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Alumni Who Lead in Zoo, Wildlife, and Exotic Medicine

By: Kristen McMullen Published: Aug 30, 2016

Penn Vet alumni across generations have made and continue to make their mark in zoo, wildlife, and exotic animal medicine. And their work is nothing less than fascinating.

Imagine getting a call that an entire species is about to be wiped out, and you are the one to help save it. Well, that is exactly what happened to Charles Innis, V’94, an expert on turtle medicine and conservation, when he received a call from a Palawan turtle expert in the Philippines. During a warehouse raid, government officials had found 3,800 Palawan turtles stacked high, one upon the other. They were intended to become turtle soup.

Experts had thought the entire species numbered less than 3,800, so saving as many of the turtles as possible was vital to the survival of the species. Director of Animal Health at the New England Aquarium since 2005, Dr. Innis and three other veterinarians from around the world with turtle expertise quickly traveled to the Philippines, where they triaged and treated more than 1,000 turtles.

How many people can say that they safely removed a tiger from an apartment in Harlem, New York City? Robert Cook, V’80, can. His resume also includes providing health care for Dr. Shirley Yeo Llizo, with a sloth35 hand-raised baby gorillas and being part of the first successful aquarium beluga whale births, when he served as the Chief Veterinarian for 1,300 species in the Wildlife Conservation Society zoological parks.

Then there is the late James Wright, V’51, whose distinguished career included working as a veterinarian at the National Zoo in Washington, D.C.; serving as a commissioned officer in the U.S. Public Health Service; and participating in projects for the Air Force—first at the Primate Laboratory in Texas and, later, at the Yerkes National Primate Research Center in Atlanta, where he worked with the U.S. Environmental Protection Agency as section chief and pathologist in the Health Effects Research Laboratory. He also served on the veterinary faculty of North Carolina State University as adjunct associate professor in the College of Veterinary Medicine.

After Dr. Wright’s passing, his son found papers regarding a trip he took to Senegal. The government was damming a river and seeking to save the area wildlife. Dr. Wright was called upon to help select the healthiest animals, determine how to immobilize them, and move them to their home in a newly established zoo. He helped refine the original dart gun and developed anesthetics in appropriate doses to be used as the tranquilizing agent.

Then there is Shirley Yeo Llizo, V’89, who you may recognize from her appearances on the pilot and an additional episode of Animal Planet’s Animal Cops: Houston. In one episode, she was subpoenaed as an expert witness in a confiscation case; in another, she assisted the state in transferring three circus brown bears to a wildlife sanctuary in east Texas. At the time, she worked at the Houston Zoo and assisted at the Houston SPCA when they had confiscations of wild and exotic animals. Prior to that, she served as the Head Veterinarian at the Singapore Zoo, having been recruited for that job just one year after graduation. She currently serves as the Veterinarian at the Topeka Zoo & Conservation Center.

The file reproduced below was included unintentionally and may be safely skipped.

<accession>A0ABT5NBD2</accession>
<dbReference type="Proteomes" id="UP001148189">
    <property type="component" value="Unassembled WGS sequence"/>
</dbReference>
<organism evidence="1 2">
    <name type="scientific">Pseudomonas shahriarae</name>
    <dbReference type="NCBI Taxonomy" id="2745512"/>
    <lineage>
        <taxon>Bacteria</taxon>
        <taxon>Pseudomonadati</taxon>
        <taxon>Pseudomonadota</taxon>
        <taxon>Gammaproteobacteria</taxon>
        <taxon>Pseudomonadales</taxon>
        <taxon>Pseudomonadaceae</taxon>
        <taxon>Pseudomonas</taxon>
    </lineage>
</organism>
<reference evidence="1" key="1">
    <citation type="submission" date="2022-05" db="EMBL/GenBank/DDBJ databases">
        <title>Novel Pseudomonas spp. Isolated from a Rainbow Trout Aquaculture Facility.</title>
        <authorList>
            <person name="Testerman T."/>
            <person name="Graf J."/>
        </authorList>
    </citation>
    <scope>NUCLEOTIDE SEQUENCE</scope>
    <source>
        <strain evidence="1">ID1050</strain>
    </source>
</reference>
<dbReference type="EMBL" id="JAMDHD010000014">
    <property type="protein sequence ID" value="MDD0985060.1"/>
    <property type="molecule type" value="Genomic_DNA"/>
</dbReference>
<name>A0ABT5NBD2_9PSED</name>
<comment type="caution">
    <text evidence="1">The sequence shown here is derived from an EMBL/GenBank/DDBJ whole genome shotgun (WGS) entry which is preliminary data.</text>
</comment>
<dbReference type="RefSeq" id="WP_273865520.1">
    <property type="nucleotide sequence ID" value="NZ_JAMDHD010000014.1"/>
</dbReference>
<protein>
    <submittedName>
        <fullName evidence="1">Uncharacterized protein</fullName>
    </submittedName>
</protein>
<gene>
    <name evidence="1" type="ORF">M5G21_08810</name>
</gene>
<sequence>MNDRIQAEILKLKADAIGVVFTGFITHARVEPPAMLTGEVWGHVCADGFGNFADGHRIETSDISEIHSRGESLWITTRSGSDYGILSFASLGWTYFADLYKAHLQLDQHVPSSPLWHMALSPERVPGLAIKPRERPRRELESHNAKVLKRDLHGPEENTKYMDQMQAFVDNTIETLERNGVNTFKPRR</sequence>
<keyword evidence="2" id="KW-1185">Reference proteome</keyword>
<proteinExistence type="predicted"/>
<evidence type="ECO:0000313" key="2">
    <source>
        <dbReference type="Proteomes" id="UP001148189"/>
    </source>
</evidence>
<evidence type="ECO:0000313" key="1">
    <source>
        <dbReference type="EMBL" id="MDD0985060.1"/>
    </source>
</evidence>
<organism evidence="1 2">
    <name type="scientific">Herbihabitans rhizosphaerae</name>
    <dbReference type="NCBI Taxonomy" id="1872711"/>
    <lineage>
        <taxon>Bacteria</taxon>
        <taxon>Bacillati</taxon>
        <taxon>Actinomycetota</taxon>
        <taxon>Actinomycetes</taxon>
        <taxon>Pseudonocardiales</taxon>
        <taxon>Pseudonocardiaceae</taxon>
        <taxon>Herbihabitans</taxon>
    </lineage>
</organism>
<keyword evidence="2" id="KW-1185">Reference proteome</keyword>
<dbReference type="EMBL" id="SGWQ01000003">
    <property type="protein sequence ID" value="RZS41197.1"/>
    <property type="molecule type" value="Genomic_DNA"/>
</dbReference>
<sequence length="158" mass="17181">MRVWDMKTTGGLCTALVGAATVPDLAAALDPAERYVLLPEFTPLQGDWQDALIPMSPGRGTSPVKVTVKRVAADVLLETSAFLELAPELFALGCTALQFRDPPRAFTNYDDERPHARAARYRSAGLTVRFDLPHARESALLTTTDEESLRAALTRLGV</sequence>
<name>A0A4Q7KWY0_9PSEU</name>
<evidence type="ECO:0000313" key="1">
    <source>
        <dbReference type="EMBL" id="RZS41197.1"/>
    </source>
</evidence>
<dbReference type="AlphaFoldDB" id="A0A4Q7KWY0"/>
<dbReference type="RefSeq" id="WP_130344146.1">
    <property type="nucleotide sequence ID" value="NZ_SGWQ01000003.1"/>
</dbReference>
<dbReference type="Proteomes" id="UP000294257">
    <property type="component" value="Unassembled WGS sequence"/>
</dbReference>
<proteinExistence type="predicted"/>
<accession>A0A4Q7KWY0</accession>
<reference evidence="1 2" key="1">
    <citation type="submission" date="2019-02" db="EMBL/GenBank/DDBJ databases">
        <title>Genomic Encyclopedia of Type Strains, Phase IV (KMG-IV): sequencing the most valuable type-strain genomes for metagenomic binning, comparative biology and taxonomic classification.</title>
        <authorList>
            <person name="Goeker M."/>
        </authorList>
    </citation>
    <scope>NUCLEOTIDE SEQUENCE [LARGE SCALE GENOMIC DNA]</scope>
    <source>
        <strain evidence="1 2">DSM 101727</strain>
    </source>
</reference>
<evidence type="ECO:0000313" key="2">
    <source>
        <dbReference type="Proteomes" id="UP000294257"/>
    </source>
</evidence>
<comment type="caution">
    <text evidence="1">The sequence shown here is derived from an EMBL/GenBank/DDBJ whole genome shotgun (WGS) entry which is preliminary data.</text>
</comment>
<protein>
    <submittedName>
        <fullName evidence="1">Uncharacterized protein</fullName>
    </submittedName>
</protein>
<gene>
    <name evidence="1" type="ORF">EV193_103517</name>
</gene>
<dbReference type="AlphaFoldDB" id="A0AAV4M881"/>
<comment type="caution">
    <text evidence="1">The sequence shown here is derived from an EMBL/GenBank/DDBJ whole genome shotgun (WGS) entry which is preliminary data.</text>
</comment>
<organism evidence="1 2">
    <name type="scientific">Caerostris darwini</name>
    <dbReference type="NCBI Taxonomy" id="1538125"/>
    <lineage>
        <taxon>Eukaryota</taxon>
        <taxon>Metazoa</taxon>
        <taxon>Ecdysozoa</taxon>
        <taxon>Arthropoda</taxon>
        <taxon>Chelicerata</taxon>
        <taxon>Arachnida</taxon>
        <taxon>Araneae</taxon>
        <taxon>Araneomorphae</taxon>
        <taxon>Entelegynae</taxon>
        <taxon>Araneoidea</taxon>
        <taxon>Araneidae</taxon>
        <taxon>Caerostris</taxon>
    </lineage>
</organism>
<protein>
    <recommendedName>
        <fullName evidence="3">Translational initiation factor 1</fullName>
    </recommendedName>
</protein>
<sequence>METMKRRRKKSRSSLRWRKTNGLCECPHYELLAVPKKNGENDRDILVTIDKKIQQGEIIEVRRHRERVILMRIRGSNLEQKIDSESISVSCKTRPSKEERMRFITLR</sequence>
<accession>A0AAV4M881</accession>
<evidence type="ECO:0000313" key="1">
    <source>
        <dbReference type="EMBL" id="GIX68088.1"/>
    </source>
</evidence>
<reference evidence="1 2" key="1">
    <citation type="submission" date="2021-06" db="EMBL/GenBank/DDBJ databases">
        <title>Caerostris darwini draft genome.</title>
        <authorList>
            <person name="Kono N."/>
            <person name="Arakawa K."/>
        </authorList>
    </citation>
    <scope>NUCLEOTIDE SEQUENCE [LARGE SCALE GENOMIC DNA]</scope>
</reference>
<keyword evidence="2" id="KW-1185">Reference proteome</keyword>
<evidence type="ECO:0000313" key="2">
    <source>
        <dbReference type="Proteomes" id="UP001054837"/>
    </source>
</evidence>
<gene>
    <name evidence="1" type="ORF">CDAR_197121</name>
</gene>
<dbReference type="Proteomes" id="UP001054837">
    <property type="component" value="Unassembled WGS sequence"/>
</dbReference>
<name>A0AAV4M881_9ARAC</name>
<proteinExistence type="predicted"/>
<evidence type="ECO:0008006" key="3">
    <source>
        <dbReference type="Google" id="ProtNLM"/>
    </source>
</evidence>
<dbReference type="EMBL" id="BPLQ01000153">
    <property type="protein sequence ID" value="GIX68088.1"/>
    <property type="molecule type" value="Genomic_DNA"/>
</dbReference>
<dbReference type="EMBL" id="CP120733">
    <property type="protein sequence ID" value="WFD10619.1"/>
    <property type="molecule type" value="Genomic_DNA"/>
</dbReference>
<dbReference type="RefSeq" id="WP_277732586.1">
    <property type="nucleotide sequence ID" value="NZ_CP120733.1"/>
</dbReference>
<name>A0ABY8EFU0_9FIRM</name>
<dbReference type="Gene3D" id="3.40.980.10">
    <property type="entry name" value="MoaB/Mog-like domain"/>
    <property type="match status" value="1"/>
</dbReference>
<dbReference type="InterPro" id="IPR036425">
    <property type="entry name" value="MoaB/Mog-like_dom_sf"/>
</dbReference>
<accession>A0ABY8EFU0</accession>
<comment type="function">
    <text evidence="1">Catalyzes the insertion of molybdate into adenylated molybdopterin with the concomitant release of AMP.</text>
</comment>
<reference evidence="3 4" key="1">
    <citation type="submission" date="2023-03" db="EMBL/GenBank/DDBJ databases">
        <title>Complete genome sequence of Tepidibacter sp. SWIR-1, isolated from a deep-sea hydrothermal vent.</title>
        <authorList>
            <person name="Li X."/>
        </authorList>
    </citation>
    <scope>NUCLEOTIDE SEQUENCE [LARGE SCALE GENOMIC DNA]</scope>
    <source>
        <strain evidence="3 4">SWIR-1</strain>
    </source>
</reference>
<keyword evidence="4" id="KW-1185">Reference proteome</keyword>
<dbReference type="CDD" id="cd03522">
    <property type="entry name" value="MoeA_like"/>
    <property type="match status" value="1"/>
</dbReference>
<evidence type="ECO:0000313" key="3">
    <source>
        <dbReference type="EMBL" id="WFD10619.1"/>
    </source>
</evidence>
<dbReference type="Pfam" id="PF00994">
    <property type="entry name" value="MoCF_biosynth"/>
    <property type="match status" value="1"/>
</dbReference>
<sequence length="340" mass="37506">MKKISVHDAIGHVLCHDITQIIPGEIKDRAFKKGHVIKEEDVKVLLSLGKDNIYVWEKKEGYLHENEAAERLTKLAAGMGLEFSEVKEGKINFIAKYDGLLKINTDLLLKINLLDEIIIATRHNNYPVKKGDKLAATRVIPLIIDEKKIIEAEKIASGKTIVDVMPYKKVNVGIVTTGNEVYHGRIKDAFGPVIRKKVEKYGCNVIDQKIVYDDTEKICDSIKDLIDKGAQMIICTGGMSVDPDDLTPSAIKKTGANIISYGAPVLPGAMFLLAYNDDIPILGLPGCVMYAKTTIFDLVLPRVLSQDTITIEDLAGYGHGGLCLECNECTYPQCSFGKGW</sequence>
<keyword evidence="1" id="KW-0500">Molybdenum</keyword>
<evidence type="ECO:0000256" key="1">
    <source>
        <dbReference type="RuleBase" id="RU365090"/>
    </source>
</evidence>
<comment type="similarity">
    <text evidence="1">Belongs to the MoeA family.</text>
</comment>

Right up the street from Penn Vet at the Philadelphia Zoo, America’s first zoo, Tim Georoff, V’04, works as Associate Veterinarian. In addition to his regular duties at the Zoo, he serves as Co-Veterinary Advisor for the Association Dr. Amberly Sokoloff, with a crowned craneof Zoos and Aquariums’ Ring-Tailed Lemur Species Survival Plan Program. He has also provided veterinary support for several in situ and ex situ conservation projects,most recently with Panthera—assisting with a snow leopard GPS collaring project in Kyrgyzstan.

Wilbur Amand, V’66, joined the staff of the Philadelphia Zoological Society in 1974 as its first staff veterinarian, later to become the Curator of Mammals, Vice President for Animal Health and Biological Programs, and an interim Acting Director of the Philadelphia Zoo. At the Zoo, Dr. Amand developed a number of courses in avian, reptile/amphibian, and zoo mammal medicine. He has made his mark on the profession, having also served as Editor of the Journal of Zoo and Wildlife Medicine and Executive Director of the American Association of Zoo Veterinarians, the Association of Reptilian and Amphibian Veterinarians, and the American Academy of Veterinary Nutrition.

Dr. Amand is currently a member of the Animal Policy Committee of the National Aquarium in Baltimore, Maryland, and serves on the Board of Directors of Elephant Care International. He retired from Penn Vet as an Adjunct Professor of zoological medicine. He continues to mentor and guest lecture in the fields of companion exotic animal medicine as well as zoo and wildlife medicine.